1 Alas! and did my Savior bleed,
and did my Sovereign die!
Would he devote that sacred head
for sinners such as I?
2 Was it for crimes that I have done,
he groaned upon the tree?
Amazing pity! Grace unknown!
And love beyond degree!
3 Well might the sun in darkness hide,
and shut its glories in,
when God, the mighty maker, died
for his own creature's sin.
4 Thus might I hide my blushing face
while his dear cross appears;
dissolve my heart in thankfulness,
and melt mine eyes to tears.
5 But drops of tears can ne'er repay
the debt of love I owe.
Here, Lord, I give myself away;
'tis all that I can do.
United Methodist Hymnal, 1989
|First Line:||Alas, and did my Savior bleed|
|Title:||Alas, and Did My Savior Bleed|
|Author:||Isaac Watts (1707)|
|Liturgical Use:||Songs of Response|
st. 2 = Mark 15:34
st. 3 = Mark 15:33
Written by Isaac Watts (PHH 155) in six stanzas, this text was published in Watts' Hymns and Spiritual Songs in 1707. The final line in stanza 1 originally read, "for such a worm as I."
Watts' original heading for the text, "Godly sorrow arising from the suffering of Christ," fits stanzas 1-3 well. Stanza 3 contains the profound paradox of God the creator dying for the sin of human creatures: "Christ, the mighty Maker, died for his own creatures' sin." Stanza 4 moves from penitent sorrow to gratitude and tears of joy.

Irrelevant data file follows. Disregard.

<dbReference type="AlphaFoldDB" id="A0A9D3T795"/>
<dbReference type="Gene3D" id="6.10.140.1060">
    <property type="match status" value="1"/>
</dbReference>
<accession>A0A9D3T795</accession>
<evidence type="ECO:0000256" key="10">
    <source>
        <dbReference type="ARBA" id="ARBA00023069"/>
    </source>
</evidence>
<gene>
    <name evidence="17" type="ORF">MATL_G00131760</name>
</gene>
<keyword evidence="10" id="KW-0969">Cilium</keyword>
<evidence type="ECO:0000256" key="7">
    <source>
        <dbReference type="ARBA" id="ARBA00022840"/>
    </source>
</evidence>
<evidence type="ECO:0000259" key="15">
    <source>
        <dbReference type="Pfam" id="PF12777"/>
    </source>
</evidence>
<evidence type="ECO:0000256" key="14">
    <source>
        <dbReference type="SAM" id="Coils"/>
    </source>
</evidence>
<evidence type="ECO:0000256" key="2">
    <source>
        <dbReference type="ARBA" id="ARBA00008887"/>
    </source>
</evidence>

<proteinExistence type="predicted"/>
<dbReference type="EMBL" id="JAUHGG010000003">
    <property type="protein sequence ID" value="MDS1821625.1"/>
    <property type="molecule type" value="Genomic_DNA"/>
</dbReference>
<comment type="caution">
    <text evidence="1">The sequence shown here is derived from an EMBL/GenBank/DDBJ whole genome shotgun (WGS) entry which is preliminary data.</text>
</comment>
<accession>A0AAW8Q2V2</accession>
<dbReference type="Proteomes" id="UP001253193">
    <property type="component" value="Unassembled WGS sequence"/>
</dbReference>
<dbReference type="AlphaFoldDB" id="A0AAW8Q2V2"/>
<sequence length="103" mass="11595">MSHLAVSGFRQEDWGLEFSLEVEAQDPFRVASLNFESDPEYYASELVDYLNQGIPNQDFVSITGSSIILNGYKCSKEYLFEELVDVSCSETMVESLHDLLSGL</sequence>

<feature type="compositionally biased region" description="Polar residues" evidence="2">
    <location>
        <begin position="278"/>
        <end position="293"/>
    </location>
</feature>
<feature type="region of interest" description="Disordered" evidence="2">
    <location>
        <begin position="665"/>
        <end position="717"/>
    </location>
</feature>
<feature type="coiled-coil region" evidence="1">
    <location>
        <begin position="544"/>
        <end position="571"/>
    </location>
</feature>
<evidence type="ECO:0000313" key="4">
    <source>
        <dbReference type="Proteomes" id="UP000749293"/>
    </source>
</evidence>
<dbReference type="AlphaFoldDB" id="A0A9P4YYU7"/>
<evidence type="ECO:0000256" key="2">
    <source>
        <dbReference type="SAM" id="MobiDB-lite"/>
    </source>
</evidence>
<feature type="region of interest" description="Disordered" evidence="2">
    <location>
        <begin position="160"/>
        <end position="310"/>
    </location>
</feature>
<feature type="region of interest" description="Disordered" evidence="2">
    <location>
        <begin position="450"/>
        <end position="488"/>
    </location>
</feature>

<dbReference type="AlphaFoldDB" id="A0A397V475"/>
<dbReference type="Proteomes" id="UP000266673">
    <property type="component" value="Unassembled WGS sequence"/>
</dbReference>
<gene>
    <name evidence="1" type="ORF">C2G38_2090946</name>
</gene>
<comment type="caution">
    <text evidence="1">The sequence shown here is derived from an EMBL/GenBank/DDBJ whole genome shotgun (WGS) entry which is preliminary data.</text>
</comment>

Holy Week; with sermons on atonement and redemption.
--Psalter Hymnal Handbook, 1987
Alas! and did my Saviour bleed. I. Watts. [Passiontide.] First published in the first edition of his Hymns and Spiritual Songs, 1707, and again in the enlarged edition of the same 1709, Bk. ii., No. 9,in 6 stanzas of 4 lines, and entitled "Godly sorrow arising from the Sufferings of Christ." At a very early date it passed into common use outside of the religious body with which Watts was associated. It is found in many modern collections in Great Britain, but its most extensive use is in America. Usually the second stanza, marked in the original to be left out in singing if desired, is omitted, both in the early and modern collections.
A slightly altered version of this hymn, with the omission of stanza ii., was rendered into Latin by the Rev. R. Bingham, as "Anne fundens sanguinem," was included in his Hymnologia Christiana Latina, 1871, pp. 245-247.
--John Julian, Dictionary of Hymnology (1907)
The first two stanzas of this hymn address the same paradox that Paul wrote about in Romans: “For one will scarcely die for a righteous person—though perhaps for a good person one would dare even to die— but God shows his love for us in that while we were still sinners, Christ died for us.” (Romans 5:7-8 ESV) Isaac Watts shows the contrast very powerfully:
“When Christ, the mighty Maker, died For man, the creature's sin.”
The only appropriate response to the realization that such selfless sacrifice on the part of a perfect God was for the sake of the imperfect, selfish creatures we know ourselves to be is total surrender. We know we can never repay our debt of gratitude, so we sing:
“Here, Lord, I give myself away; 'Tis all that I can do.”